Valentine’s Day lured a group of about 200 people, mostly seniors, to the legislature Monday as they wanted to show some love for B.C.’s old-growth forests and once again call for a permanent end of all ancient tree logging.
“Our love is rooted in a sense of connection and a deep connection to all of life,” said Jackie Larkin, a member of Elders for Ancient Trees. “We’re standing up for our love for the ancient forests, the living communities of trees and shrubs and mosses and lichen.”
Pacheedaht Elder Bill Jones pleaded for the “province to come to its senses” and said the mission of the gathering was to save the last of the old-growth forests. “Do the right thing and stop old-growth logging,” he said.
Erin Renwick of Parents 4 Climate said all the time she has spent advocating for the environment has been a “labour of love” and it’s all been for her kids. She noted that Forests Minister Katrine Conroy has achieved great heights in her career while also balancing being a mother and dealing with other struggles.
“I see that you, too, are a fierce woman; I am asking you to be fiercer,” Renwick said.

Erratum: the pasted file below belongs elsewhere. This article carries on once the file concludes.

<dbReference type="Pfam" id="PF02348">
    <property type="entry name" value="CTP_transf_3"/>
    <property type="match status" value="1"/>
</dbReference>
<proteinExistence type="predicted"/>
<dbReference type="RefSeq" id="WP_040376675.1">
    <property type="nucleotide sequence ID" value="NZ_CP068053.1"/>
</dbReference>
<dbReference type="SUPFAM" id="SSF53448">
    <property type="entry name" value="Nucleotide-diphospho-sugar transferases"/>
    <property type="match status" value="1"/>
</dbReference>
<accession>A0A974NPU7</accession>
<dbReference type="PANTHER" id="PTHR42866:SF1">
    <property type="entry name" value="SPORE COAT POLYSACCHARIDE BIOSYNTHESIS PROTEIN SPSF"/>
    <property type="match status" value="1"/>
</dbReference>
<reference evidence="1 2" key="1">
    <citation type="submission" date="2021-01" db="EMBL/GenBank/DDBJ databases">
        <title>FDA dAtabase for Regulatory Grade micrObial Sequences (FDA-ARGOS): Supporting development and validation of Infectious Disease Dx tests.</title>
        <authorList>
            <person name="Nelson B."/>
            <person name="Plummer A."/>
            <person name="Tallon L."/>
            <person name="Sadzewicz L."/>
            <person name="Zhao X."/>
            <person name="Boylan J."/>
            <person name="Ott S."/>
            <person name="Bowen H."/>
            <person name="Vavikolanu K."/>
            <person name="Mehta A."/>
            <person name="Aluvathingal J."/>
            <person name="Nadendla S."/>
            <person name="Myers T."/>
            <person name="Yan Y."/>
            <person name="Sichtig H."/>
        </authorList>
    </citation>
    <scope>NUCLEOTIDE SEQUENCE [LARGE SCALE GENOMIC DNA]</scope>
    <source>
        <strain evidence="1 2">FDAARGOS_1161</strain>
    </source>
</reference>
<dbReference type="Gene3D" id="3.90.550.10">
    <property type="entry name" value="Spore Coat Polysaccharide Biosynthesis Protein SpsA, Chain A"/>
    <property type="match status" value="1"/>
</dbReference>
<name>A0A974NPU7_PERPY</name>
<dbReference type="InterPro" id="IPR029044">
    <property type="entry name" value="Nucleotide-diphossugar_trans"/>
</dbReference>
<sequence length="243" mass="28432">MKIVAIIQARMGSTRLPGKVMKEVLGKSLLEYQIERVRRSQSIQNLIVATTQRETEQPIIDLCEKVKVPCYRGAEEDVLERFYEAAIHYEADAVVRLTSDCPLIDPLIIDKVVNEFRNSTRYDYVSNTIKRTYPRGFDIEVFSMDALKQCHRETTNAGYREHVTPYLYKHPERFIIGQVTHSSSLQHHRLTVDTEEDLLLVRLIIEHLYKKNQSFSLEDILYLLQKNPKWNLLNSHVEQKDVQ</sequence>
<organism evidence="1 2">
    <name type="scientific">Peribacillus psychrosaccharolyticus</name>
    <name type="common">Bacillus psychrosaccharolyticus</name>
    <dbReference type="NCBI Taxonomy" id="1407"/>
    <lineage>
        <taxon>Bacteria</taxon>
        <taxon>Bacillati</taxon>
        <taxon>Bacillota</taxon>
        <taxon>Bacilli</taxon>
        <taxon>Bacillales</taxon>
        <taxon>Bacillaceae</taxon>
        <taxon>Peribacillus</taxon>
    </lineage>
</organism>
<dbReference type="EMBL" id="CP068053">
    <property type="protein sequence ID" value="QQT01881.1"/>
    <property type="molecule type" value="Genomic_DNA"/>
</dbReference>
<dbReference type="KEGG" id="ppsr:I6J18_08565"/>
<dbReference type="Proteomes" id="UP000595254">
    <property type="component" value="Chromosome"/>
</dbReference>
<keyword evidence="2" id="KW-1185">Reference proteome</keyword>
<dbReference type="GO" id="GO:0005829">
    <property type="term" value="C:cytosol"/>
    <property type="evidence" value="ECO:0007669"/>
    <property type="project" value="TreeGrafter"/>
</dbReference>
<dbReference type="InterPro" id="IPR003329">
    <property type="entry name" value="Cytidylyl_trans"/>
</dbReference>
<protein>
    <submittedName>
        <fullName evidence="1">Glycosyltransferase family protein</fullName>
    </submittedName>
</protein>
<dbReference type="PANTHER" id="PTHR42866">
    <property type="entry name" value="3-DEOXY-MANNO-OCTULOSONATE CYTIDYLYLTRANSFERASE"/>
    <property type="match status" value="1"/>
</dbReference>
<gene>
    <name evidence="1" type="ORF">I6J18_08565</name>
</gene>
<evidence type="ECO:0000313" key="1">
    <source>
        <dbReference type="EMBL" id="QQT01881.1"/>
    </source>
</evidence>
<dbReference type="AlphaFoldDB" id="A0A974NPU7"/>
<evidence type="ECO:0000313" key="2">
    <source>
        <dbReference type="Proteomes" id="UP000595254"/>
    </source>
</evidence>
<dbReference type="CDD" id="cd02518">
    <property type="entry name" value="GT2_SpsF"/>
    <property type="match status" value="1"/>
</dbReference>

“You didn’t become a politician because you wanted an easy life, and you are in a position of power at a time of great importance. You have this one chance, stop allowing old-growth logging, our ancient forests are almost gone and your deferrals mean nothing because forests are still being cut every day.”
Renwick also called for a just transition for forestry workers and for First Nations to be financially compensated for losses, while also being included in forest conservation.
The provincial government recently came to an agreement with four coastal First Nations, which included deferring harvest on 2,500 hectares of lands on Vancouver Island. As of mid-January, about two-thirds of B.C.’s 204 Indigenous communities had responded to maps and recommendations for deferral of up to 2.6 million hectares province-wide.
Larkin expressed concern for species such as the marbled murrelet and western screech owl.
“We are painfully aware that we are holding the future of our children, grandchildren and so many species in our hands. We have taken stock of what we’re facing – collapsing ecosystems and a burning planet,” Larkin said.
Her vision of forestry management would include stopping all old-growth logging, ending all previously granted cutblock approvals and ensuring Indigenous consultation lives up to the United Nations Declaration on the Rights of Indigenous Peoples.
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